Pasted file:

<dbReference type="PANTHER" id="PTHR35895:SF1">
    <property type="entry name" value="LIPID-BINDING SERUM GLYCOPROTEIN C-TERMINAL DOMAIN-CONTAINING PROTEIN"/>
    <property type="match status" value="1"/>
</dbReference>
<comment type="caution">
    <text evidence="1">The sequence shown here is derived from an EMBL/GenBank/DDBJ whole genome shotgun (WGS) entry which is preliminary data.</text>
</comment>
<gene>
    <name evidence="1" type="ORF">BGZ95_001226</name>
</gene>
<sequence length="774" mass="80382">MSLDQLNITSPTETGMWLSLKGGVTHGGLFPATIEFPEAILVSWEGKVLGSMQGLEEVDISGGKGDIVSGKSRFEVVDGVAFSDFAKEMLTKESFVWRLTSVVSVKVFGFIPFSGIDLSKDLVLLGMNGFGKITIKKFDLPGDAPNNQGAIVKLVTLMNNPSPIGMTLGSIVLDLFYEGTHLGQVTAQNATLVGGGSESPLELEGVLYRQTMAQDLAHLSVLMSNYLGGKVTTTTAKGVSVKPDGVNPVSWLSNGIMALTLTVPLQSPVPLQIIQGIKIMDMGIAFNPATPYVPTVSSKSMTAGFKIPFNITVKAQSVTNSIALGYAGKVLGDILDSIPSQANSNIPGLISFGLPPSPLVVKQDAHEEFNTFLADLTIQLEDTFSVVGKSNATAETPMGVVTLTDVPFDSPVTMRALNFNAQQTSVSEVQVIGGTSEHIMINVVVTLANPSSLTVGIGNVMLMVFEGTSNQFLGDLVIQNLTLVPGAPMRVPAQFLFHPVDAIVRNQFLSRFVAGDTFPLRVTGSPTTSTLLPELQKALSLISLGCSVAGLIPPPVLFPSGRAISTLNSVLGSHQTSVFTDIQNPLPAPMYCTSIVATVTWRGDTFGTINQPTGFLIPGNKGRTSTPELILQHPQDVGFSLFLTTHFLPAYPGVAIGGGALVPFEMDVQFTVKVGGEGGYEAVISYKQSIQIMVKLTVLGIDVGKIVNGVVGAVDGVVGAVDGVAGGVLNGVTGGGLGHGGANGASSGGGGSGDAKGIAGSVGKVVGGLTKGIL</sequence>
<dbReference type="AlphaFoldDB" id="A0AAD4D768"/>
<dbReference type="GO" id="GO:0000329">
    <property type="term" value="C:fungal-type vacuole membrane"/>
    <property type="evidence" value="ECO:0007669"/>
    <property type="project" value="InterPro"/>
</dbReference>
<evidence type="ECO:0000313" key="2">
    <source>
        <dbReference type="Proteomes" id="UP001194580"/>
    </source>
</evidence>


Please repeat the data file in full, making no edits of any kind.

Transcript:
<dbReference type="PANTHER" id="PTHR35895:SF1">
    <property type="entry name" value="LIPID-BINDING SERUM GLYCOPROTEIN C-TERMINAL DOMAIN-CONTAINING PROTEIN"/>
    <property type="match status" value="1"/>
</dbReference>
<comment type="caution">
    <text evidence="1">The sequence shown here is derived from an EMBL/GenBank/DDBJ whole genome shotgun (WGS) entry which is preliminary data.</text>
</comment>
<gene>
    <name evidence="1" type="ORF">BGZ95_001226</name>
</gene>
<sequence length="774" mass="80382">MSLDQLNITSPTETGMWLSLKGGVTHGGLFPATIEFPEAILVSWEGKVLGSMQGLEEVDISGGKGDIVSGKSRFEVVDGVAFSDFAKEMLTKESFVWRLTSVVSVKVFGFIPFSGIDLSKDLVLLGMNGFGKITIKKFDLPGDAPNNQGAIVKLVTLMNNPSPIGMTLGSIVLDLFYEGTHLGQVTAQNATLVGGGSESPLELEGVLYRQTMAQDLAHLSVLMSNYLGGKVTTTTAKGVSVKPDGVNPVSWLSNGIMALTLTVPLQSPVPLQIIQGIKIMDMGIAFNPATPYVPTVSSKSMTAGFKIPFNITVKAQSVTNSIALGYAGKVLGDILDSIPSQANSNIPGLISFGLPPSPLVVKQDAHEEFNTFLADLTIQLEDTFSVVGKSNATAETPMGVVTLTDVPFDSPVTMRALNFNAQQTSVSEVQVIGGTSEHIMINVVVTLANPSSLTVGIGNVMLMVFEGTSNQFLGDLVIQNLTLVPGAPMRVPAQFLFHPVDAIVRNQFLSRFVAGDTFPLRVTGSPTTSTLLPELQKALSLISLGCSVAGLIPPPVLFPSGRAISTLNSVLGSHQTSVFTDIQNPLPAPMYCTSIVATVTWRGDTFGTINQPTGFLIPGNKGRTSTPELILQHPQDVGFSLFLTTHFLPAYPGVAIGGGALVPFEMDVQFTVKVGGEGGYEAVISYKQSIQIMVKLTVLGIDVGKIVNGVVGAVDGVVGAVDGVAGGVLNGVTGGGLGHGGANGASSGGGGSGDAKGIAGSVGKVVGGLTKGIL</sequence>
<dbReference type="AlphaFoldDB" id="A0AAD4D768"/>
<dbReference type="GO" id="GO:0000329">
    <property type="term" value="C:fungal-type vacuole membrane"/>
    <property type="evidence" value="ECO:0007669"/>
    <property type="project" value="InterPro"/>
</dbReference>
<evidence type="ECO:0000313" key="2">
    <source>
        <dbReference type="Proteomes" id="UP001194580"/>
    </source>
</evidence>